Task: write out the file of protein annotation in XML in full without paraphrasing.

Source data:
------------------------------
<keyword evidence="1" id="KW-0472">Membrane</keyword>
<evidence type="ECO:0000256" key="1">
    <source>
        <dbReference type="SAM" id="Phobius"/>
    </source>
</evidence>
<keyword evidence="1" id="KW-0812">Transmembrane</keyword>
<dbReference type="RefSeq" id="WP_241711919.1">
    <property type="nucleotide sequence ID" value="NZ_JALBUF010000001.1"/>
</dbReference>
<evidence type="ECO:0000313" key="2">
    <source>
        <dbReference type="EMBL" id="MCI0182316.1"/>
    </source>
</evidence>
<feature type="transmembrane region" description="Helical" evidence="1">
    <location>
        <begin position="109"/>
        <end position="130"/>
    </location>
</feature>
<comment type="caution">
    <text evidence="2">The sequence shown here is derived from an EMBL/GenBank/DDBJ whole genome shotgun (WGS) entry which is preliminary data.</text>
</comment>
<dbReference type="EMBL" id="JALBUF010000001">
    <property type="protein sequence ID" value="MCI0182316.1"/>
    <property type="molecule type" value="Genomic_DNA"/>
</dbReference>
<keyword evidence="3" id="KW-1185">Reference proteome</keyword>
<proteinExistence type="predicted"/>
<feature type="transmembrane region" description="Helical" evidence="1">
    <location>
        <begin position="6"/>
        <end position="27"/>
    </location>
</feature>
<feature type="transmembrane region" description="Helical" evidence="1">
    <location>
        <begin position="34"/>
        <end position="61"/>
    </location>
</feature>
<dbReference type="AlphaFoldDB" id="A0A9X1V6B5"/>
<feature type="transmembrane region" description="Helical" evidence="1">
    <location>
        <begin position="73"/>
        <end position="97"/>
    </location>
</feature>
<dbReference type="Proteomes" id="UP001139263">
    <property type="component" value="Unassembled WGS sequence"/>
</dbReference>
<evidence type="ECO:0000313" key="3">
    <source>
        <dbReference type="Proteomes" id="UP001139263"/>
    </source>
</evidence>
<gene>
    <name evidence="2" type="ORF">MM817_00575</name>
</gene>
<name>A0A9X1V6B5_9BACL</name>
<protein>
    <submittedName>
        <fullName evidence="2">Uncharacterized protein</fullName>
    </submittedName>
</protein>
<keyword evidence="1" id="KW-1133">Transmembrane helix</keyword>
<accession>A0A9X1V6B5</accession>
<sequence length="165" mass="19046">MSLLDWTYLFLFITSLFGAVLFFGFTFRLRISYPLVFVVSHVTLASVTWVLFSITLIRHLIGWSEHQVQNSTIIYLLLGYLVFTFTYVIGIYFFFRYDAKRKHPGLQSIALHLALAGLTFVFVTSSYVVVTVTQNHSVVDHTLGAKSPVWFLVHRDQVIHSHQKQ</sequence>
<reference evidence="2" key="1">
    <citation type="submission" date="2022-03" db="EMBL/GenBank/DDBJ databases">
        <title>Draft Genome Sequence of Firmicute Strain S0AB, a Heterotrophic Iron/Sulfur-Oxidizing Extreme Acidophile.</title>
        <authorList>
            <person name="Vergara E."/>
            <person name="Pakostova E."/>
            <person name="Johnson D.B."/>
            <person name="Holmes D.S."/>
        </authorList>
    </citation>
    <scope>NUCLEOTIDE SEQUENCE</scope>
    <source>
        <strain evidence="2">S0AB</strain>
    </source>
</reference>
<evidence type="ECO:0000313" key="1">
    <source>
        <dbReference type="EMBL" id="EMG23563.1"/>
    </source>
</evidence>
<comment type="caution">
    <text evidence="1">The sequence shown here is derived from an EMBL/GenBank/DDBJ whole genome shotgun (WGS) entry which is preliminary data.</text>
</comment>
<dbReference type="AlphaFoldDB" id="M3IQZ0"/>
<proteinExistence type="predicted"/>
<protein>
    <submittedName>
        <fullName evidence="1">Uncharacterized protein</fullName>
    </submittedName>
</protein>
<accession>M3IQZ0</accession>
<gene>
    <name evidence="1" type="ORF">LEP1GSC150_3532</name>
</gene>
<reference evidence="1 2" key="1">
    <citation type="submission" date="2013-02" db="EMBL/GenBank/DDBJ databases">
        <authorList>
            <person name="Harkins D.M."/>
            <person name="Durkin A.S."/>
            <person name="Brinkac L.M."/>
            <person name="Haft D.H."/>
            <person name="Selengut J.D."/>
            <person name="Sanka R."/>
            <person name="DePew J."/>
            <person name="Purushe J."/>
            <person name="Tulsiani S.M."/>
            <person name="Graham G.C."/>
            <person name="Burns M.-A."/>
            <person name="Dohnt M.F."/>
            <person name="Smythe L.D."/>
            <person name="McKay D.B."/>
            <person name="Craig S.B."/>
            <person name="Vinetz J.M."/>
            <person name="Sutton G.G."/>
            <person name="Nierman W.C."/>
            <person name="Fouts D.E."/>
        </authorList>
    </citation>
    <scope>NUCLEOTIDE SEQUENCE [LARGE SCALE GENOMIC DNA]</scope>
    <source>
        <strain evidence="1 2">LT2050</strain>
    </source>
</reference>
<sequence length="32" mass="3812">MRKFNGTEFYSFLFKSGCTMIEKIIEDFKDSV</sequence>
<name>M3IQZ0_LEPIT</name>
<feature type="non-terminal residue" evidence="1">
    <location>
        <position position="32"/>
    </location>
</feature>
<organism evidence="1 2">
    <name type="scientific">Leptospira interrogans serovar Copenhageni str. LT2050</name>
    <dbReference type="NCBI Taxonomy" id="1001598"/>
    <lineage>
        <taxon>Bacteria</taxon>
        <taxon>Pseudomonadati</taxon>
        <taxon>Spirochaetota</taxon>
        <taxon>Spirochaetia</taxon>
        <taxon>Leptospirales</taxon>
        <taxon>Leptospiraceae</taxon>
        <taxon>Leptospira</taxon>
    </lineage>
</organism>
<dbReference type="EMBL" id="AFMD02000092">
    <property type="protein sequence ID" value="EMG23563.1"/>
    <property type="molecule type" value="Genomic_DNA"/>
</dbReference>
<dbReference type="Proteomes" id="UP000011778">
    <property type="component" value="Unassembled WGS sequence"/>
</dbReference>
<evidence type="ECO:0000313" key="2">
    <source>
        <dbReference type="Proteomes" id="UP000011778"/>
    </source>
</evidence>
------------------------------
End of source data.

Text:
<keyword evidence="1" id="KW-0472">Membrane</keyword>
<evidence type="ECO:0000256" key="1">
    <source>
        <dbReference type="SAM" id="Phobius"/>
    </source>
</evidence>
<keyword evidence="1" id="KW-0812">Transmembrane</keyword>
<dbReference type="RefSeq" id="WP_241711919.1">
    <property type="nucleotide sequence ID" value="NZ_JALBUF010000001.1"/>
</dbReference>
<evidence type="ECO:0000313" key="2">
    <source>
        <dbReference type="EMBL" id="MCI0182316.1"/>
    </source>
</evidence>
<feature type="transmembrane region" description="Helical" evidence="1">
    <location>
        <begin position="109"/>
        <end position="130"/>
    </location>
</feature>
<comment type="caution">
    <text evidence="2">The sequence shown here is derived from an EMBL/GenBank/DDBJ whole genome shotgun (WGS) entry which is preliminary data.</text>
</comment>
<dbReference type="EMBL" id="JALBUF010000001">
    <property type="protein sequence ID" value="MCI0182316.1"/>
    <property type="molecule type" value="Genomic_DNA"/>
</dbReference>
<keyword evidence="3" id="KW-1185">Reference proteome</keyword>
<proteinExistence type="predicted"/>
<feature type="transmembrane region" description="Helical" evidence="1">
    <location>
        <begin position="6"/>
        <end position="27"/>
    </location>
</feature>
<feature type="transmembrane region" description="Helical" evidence="1">
    <location>
        <begin position="34"/>
        <end position="61"/>
    </location>
</feature>
<dbReference type="AlphaFoldDB" id="A0A9X1V6B5"/>
<feature type="transmembrane region" description="Helical" evidence="1">
    <location>
        <begin position="73"/>
        <end position="97"/>
    </location>
</feature>
<dbReference type="Proteomes" id="UP001139263">
    <property type="component" value="Unassembled WGS sequence"/>
</dbReference>
<evidence type="ECO:0000313" key="3">
    <source>
        <dbReference type="Proteomes" id="UP001139263"/>
    </source>
</evidence>
<gene>
    <name evidence="2" type="ORF">MM817_00575</name>
</gene>
<name>A0A9X1V6B5_9BACL</name>
<protein>
    <submittedName>
        <fullName evidence="2">Uncharacterized protein</fullName>
    </submittedName>
</protein>
<keyword evidence="1" id="KW-1133">Transmembrane helix</keyword>
<accession>A0A9X1V6B5</accession>
<sequence length="165" mass="19046">MSLLDWTYLFLFITSLFGAVLFFGFTFRLRISYPLVFVVSHVTLASVTWVLFSITLIRHLIGWSEHQVQNSTIIYLLLGYLVFTFTYVIGIYFFFRYDAKRKHPGLQSIALHLALAGLTFVFVTSSYVVVTVTQNHSVVDHTLGAKSPVWFLVHRDQVIHSHQKQ</sequence>
<reference evidence="2" key="1">
    <citation type="submission" date="2022-03" db="EMBL/GenBank/DDBJ databases">
        <title>Draft Genome Sequence of Firmicute Strain S0AB, a Heterotrophic Iron/Sulfur-Oxidizing Extreme Acidophile.</title>
        <authorList>
            <person name="Vergara E."/>
            <person name="Pakostova E."/>
            <person name="Johnson D.B."/>
            <person name="Holmes D.S."/>
        </authorList>
    </citation>
    <scope>NUCLEOTIDE SEQUENCE</scope>
    <source>
        <strain evidence="2">S0AB</strain>
    </source>
</reference>
<evidence type="ECO:0000313" key="1">
    <source>
        <dbReference type="EMBL" id="EMG23563.1"/>
    </source>
</evidence>
<comment type="caution">
    <text evidence="1">The sequence shown here is derived from an EMBL/GenBank/DDBJ whole genome shotgun (WGS) entry which is preliminary data.</text>
</comment>
<dbReference type="AlphaFoldDB" id="M3IQZ0"/>
<proteinExistence type="predicted"/>
<protein>
    <submittedName>
        <fullName evidence="1">Uncharacterized protein</fullName>
    </submittedName>
</protein>
<accession>M3IQZ0</accession>
<gene>
    <name evidence="1" type="ORF">LEP1GSC150_3532</name>
</gene>
<reference evidence="1 2" key="1">
    <citation type="submission" date="2013-02" db="EMBL/GenBank/DDBJ databases">
        <authorList>
            <person name="Harkins D.M."/>
            <person name="Durkin A.S."/>
            <person name="Brinkac L.M."/>
            <person name="Haft D.H."/>
            <person name="Selengut J.D."/>
            <person name="Sanka R."/>
            <person name="DePew J."/>
            <person name="Purushe J."/>
            <person name="Tulsiani S.M."/>
            <person name="Graham G.C."/>
            <person name="Burns M.-A."/>
            <person name="Dohnt M.F."/>
            <person name="Smythe L.D."/>
            <person name="McKay D.B."/>
            <person name="Craig S.B."/>
            <person name="Vinetz J.M."/>
            <person name="Sutton G.G."/>
            <person name="Nierman W.C."/>
            <person name="Fouts D.E."/>
        </authorList>
    </citation>
    <scope>NUCLEOTIDE SEQUENCE [LARGE SCALE GENOMIC DNA]</scope>
    <source>
        <strain evidence="1 2">LT2050</strain>
    </source>
</reference>
<sequence length="32" mass="3812">MRKFNGTEFYSFLFKSGCTMIEKIIEDFKDSV</sequence>
<name>M3IQZ0_LEPIT</name>
<feature type="non-terminal residue" evidence="1">
    <location>
        <position position="32"/>
    </location>
</feature>
<organism evidence="1 2">
    <name type="scientific">Leptospira interrogans serovar Copenhageni str. LT2050</name>
    <dbReference type="NCBI Taxonomy" id="1001598"/>
    <lineage>
        <taxon>Bacteria</taxon>
        <taxon>Pseudomonadati</taxon>
        <taxon>Spirochaetota</taxon>
        <taxon>Spirochaetia</taxon>
        <taxon>Leptospirales</taxon>
        <taxon>Leptospiraceae</taxon>
        <taxon>Leptospira</taxon>
    </lineage>
</organism>
<dbReference type="EMBL" id="AFMD02000092">
    <property type="protein sequence ID" value="EMG23563.1"/>
    <property type="molecule type" value="Genomic_DNA"/>
</dbReference>
<dbReference type="Proteomes" id="UP000011778">
    <property type="component" value="Unassembled WGS sequence"/>
</dbReference>
<evidence type="ECO:0000313" key="2">
    <source>
        <dbReference type="Proteomes" id="UP000011778"/>
    </source>
</evidence>